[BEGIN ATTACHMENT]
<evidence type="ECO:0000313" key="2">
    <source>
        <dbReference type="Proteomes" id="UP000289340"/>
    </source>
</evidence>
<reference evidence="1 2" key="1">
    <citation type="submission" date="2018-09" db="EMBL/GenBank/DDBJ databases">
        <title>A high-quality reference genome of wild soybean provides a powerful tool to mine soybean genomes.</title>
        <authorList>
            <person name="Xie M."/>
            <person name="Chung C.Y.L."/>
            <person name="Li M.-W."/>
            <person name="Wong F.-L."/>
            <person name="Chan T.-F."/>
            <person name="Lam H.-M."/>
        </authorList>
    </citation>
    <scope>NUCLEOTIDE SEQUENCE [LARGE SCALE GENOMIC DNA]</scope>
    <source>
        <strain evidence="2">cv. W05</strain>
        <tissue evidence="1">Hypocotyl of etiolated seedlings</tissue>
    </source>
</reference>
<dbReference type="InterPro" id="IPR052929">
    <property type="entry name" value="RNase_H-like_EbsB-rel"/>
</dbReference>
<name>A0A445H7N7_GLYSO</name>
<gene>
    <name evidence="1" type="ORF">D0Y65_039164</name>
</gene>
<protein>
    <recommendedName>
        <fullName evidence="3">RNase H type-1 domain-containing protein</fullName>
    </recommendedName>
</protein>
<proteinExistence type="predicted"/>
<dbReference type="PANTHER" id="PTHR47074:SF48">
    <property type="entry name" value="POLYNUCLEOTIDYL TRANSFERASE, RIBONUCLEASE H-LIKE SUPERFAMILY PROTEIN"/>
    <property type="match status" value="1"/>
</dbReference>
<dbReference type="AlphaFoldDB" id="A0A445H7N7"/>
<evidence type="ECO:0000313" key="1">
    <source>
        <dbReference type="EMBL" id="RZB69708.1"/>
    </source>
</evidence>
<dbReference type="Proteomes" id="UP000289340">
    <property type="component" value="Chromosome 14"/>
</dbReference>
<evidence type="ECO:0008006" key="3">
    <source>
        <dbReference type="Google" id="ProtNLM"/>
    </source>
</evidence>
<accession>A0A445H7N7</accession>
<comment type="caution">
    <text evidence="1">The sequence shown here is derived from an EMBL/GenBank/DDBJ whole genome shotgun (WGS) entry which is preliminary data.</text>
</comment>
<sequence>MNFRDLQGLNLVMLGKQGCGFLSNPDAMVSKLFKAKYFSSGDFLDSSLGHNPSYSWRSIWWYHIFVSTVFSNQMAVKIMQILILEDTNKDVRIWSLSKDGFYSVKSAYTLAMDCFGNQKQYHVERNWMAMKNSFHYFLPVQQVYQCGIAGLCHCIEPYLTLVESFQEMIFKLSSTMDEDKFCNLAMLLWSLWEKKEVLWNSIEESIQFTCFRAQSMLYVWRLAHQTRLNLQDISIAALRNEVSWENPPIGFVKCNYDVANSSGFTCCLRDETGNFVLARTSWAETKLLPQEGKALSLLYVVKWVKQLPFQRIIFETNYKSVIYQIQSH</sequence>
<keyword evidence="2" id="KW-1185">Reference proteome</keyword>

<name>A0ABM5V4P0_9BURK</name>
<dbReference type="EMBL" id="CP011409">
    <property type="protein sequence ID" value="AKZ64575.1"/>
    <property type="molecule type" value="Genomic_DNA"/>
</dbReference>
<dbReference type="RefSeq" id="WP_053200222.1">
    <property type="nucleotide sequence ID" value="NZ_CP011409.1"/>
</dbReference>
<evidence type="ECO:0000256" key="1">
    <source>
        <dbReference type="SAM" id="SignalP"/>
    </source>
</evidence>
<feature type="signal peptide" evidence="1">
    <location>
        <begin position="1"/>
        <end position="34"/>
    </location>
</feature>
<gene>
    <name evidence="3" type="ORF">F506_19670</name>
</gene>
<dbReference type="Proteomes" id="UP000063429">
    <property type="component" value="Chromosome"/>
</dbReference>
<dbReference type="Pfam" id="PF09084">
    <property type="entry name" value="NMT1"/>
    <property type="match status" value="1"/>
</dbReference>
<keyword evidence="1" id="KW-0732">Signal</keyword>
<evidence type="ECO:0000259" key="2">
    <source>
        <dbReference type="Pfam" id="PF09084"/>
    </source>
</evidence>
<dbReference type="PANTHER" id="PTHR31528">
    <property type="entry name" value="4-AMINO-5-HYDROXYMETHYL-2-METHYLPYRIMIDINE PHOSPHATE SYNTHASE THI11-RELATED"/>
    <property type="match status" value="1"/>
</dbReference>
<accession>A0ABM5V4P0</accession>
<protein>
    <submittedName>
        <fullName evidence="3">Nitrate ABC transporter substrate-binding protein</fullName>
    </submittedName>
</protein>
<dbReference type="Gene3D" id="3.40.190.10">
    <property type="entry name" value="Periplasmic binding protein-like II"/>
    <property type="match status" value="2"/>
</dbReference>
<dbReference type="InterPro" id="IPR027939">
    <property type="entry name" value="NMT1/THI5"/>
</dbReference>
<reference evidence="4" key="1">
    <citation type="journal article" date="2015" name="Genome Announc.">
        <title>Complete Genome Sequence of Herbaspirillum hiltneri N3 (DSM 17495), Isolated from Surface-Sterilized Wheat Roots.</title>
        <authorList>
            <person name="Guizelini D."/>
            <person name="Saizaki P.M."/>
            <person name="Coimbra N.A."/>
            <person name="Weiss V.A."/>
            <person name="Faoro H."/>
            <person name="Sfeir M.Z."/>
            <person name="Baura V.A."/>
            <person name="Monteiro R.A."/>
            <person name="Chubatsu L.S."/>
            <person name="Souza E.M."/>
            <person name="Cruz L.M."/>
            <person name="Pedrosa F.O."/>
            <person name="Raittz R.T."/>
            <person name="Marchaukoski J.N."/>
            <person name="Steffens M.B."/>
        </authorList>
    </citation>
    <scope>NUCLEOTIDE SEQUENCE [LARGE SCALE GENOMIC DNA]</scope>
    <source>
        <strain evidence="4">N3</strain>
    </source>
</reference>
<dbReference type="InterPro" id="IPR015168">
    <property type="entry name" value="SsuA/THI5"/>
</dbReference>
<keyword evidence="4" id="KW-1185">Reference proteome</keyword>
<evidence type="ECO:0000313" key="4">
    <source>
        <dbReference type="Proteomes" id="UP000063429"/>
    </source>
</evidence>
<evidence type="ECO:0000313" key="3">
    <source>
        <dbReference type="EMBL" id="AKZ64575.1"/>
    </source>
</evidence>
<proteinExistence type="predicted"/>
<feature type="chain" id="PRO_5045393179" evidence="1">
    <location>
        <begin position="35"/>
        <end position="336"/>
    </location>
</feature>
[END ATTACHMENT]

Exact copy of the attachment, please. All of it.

<evidence type="ECO:0000313" key="2">
    <source>
        <dbReference type="Proteomes" id="UP000289340"/>
    </source>
</evidence>
<reference evidence="1 2" key="1">
    <citation type="submission" date="2018-09" db="EMBL/GenBank/DDBJ databases">
        <title>A high-quality reference genome of wild soybean provides a powerful tool to mine soybean genomes.</title>
        <authorList>
            <person name="Xie M."/>
            <person name="Chung C.Y.L."/>
            <person name="Li M.-W."/>
            <person name="Wong F.-L."/>
            <person name="Chan T.-F."/>
            <person name="Lam H.-M."/>
        </authorList>
    </citation>
    <scope>NUCLEOTIDE SEQUENCE [LARGE SCALE GENOMIC DNA]</scope>
    <source>
        <strain evidence="2">cv. W05</strain>
        <tissue evidence="1">Hypocotyl of etiolated seedlings</tissue>
    </source>
</reference>
<dbReference type="InterPro" id="IPR052929">
    <property type="entry name" value="RNase_H-like_EbsB-rel"/>
</dbReference>
<name>A0A445H7N7_GLYSO</name>
<gene>
    <name evidence="1" type="ORF">D0Y65_039164</name>
</gene>
<protein>
    <recommendedName>
        <fullName evidence="3">RNase H type-1 domain-containing protein</fullName>
    </recommendedName>
</protein>
<proteinExistence type="predicted"/>
<dbReference type="PANTHER" id="PTHR47074:SF48">
    <property type="entry name" value="POLYNUCLEOTIDYL TRANSFERASE, RIBONUCLEASE H-LIKE SUPERFAMILY PROTEIN"/>
    <property type="match status" value="1"/>
</dbReference>
<dbReference type="AlphaFoldDB" id="A0A445H7N7"/>
<evidence type="ECO:0000313" key="1">
    <source>
        <dbReference type="EMBL" id="RZB69708.1"/>
    </source>
</evidence>
<dbReference type="Proteomes" id="UP000289340">
    <property type="component" value="Chromosome 14"/>
</dbReference>
<evidence type="ECO:0008006" key="3">
    <source>
        <dbReference type="Google" id="ProtNLM"/>
    </source>
</evidence>
<accession>A0A445H7N7</accession>
<comment type="caution">
    <text evidence="1">The sequence shown here is derived from an EMBL/GenBank/DDBJ whole genome shotgun (WGS) entry which is preliminary data.</text>
</comment>
<sequence>MNFRDLQGLNLVMLGKQGCGFLSNPDAMVSKLFKAKYFSSGDFLDSSLGHNPSYSWRSIWWYHIFVSTVFSNQMAVKIMQILILEDTNKDVRIWSLSKDGFYSVKSAYTLAMDCFGNQKQYHVERNWMAMKNSFHYFLPVQQVYQCGIAGLCHCIEPYLTLVESFQEMIFKLSSTMDEDKFCNLAMLLWSLWEKKEVLWNSIEESIQFTCFRAQSMLYVWRLAHQTRLNLQDISIAALRNEVSWENPPIGFVKCNYDVANSSGFTCCLRDETGNFVLARTSWAETKLLPQEGKALSLLYVVKWVKQLPFQRIIFETNYKSVIYQIQSH</sequence>
<keyword evidence="2" id="KW-1185">Reference proteome</keyword>

<name>A0ABM5V4P0_9BURK</name>
<dbReference type="EMBL" id="CP011409">
    <property type="protein sequence ID" value="AKZ64575.1"/>
    <property type="molecule type" value="Genomic_DNA"/>
</dbReference>
<dbReference type="RefSeq" id="WP_053200222.1">
    <property type="nucleotide sequence ID" value="NZ_CP011409.1"/>
</dbReference>
<evidence type="ECO:0000256" key="1">
    <source>
        <dbReference type="SAM" id="SignalP"/>
    </source>
</evidence>
<feature type="signal peptide" evidence="1">
    <location>
        <begin position="1"/>
        <end position="34"/>
    </location>
</feature>
<gene>
    <name evidence="3" type="ORF">F506_19670</name>
</gene>
<dbReference type="Proteomes" id="UP000063429">
    <property type="component" value="Chromosome"/>
</dbReference>
<dbReference type="Pfam" id="PF09084">
    <property type="entry name" value="NMT1"/>
    <property type="match status" value="1"/>
</dbReference>
<keyword evidence="1" id="KW-0732">Signal</keyword>
<evidence type="ECO:0000259" key="2">
    <source>
        <dbReference type="Pfam" id="PF09084"/>
    </source>
</evidence>
<dbReference type="PANTHER" id="PTHR31528">
    <property type="entry name" value="4-AMINO-5-HYDROXYMETHYL-2-METHYLPYRIMIDINE PHOSPHATE SYNTHASE THI11-RELATED"/>
    <property type="match status" value="1"/>
</dbReference>
<accession>A0ABM5V4P0</accession>
<protein>
    <submittedName>
        <fullName evidence="3">Nitrate ABC transporter substrate-binding protein</fullName>
    </submittedName>
</protein>
<dbReference type="Gene3D" id="3.40.190.10">
    <property type="entry name" value="Periplasmic binding protein-like II"/>
    <property type="match status" value="2"/>
</dbReference>
<dbReference type="InterPro" id="IPR027939">
    <property type="entry name" value="NMT1/THI5"/>
</dbReference>
<reference evidence="4" key="1">
    <citation type="journal article" date="2015" name="Genome Announc.">
        <title>Complete Genome Sequence of Herbaspirillum hiltneri N3 (DSM 17495), Isolated from Surface-Sterilized Wheat Roots.</title>
        <authorList>
            <person name="Guizelini D."/>
            <person name="Saizaki P.M."/>
            <person name="Coimbra N.A."/>
            <person name="Weiss V.A."/>
            <person name="Faoro H."/>
            <person name="Sfeir M.Z."/>
            <person name="Baura V.A."/>
            <person name="Monteiro R.A."/>
            <person name="Chubatsu L.S."/>
            <person name="Souza E.M."/>
            <person name="Cruz L.M."/>
            <person name="Pedrosa F.O."/>
            <person name="Raittz R.T."/>
            <person name="Marchaukoski J.N."/>
            <person name="Steffens M.B."/>
        </authorList>
    </citation>
    <scope>NUCLEOTIDE SEQUENCE [LARGE SCALE GENOMIC DNA]</scope>
    <source>
        <strain evidence="4">N3</strain>
    </source>
</reference>
<dbReference type="InterPro" id="IPR015168">
    <property type="entry name" value="SsuA/THI5"/>
</dbReference>
<keyword evidence="4" id="KW-1185">Reference proteome</keyword>
<evidence type="ECO:0000313" key="4">
    <source>
        <dbReference type="Proteomes" id="UP000063429"/>
    </source>
</evidence>
<evidence type="ECO:0000313" key="3">
    <source>
        <dbReference type="EMBL" id="AKZ64575.1"/>
    </source>
</evidence>
<proteinExistence type="predicted"/>
<feature type="chain" id="PRO_5045393179" evidence="1">
    <location>
        <begin position="35"/>
        <end position="336"/>
    </location>
</feature>